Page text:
“Mom, you’re not going to believe this but I actually finished a book!” exclaimed my daughter on her visit last weekend. The very busy mother of two has zero minutes to do anything for herself. The fact that she was able to read an entire book was a major accomplishment. She even brought the book along so that I could read it and in the future have a proper chat, swapping our thoughts and takeaways. The book was Greenwich Park by Katherine Faulkner. It took me all of 2 days to finish.

I believe, first and foremost, this is a story about women and our relationships with other women. Sometimes those relationships are solid, sometimes they’re casual, sometimes they’re needed at a particular time in our lives, sometimes we outgrow them or each other. Women get it. Such are the relationships with the women in Greenwich Park.

Our story begins with Helen, a privileged young woman who lives with her successful architect husband in a beautiful Victorian mansion once owned by her parents in Greenwich Park, an upscale residential neighborhood in London. Helen is expecting her first child after several unsuccessful pregnancies. Helen begins prenatal classes above a pub where she meets and is befriended by another expectant mother, Rachel. Helen is a bit taken back by Rachel’s outspoken manner. Yet, Helen appreciates having someone to share the class with. Helen’s husband is too busy to attend. And to disappoint Helen further, her older brother Rory and his beautiful pregnant wife, Serena were suppose to attend classes too, but were no shows as well. So, Rachel fills that void that Helen’s own family created.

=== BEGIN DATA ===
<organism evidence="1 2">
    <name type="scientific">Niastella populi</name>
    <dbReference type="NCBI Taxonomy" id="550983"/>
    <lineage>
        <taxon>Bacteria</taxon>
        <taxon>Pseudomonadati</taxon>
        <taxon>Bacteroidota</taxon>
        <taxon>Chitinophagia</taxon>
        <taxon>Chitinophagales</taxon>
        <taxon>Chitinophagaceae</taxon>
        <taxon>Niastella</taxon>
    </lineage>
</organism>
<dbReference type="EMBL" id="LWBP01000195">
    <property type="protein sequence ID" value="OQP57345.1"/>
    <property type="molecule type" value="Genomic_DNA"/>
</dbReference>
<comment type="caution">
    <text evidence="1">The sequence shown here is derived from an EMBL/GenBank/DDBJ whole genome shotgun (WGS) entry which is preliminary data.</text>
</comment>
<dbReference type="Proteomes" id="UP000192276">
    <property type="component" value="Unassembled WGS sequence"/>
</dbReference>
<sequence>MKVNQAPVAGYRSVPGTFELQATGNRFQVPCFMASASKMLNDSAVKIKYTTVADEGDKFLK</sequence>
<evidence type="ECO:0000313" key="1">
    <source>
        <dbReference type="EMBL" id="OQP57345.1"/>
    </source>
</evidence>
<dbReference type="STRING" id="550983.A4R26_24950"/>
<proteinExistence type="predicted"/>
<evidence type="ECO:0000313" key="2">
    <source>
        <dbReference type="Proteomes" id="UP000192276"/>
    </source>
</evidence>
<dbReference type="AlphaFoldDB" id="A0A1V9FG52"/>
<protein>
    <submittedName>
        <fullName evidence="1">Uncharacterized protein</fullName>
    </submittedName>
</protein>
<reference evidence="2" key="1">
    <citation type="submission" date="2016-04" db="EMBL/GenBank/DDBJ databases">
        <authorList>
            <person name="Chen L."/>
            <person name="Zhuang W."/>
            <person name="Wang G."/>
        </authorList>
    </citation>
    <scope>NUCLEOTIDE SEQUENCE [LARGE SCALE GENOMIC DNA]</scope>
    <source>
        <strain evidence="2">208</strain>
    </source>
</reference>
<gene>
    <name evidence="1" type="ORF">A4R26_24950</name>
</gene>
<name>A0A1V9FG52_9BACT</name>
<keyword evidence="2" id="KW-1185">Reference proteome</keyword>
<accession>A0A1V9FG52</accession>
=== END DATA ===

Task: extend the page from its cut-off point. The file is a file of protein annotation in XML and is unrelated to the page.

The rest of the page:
From the very first encounter, Rachel’s behavior is rather a stark contrast to most women experiencing pregnancy. Rachel disregards the dangers of consuming alcohol and tobacco. She does what she wants and says what she wants. Helen is also surprised by Rachel’s sudden appearance here and there, popping up in places where Helen is having lunch with her friend Katie, or meeting a relative, and even showing up on Helen’s own doorstep. What began as a mere acquaintance at a prenatal class will ultimately have cataclysmic results and rock Helen’s lovely, quintessential English world.

I liked this book and would recommended it to a friend. It certainly was a page turner for the most part, but I have to admit there were times when I thought to myself, this really couldn’t happen, or this is too contrived, or even, no women would allow another person to infiltrate their life like this. However, for this multifaceted plot to work, you kind of gotta’ buy into it. And I did, and I enjoyed the read¬† once I stopped arguing with the doubting voice in my head saying this is too convoluted. Yeah, maybe it was, but it still made for a very good read. My daughter and I did eventually have that chat about the book. What did she think? Well, like mother like daughter!

Until next time!

Cheers!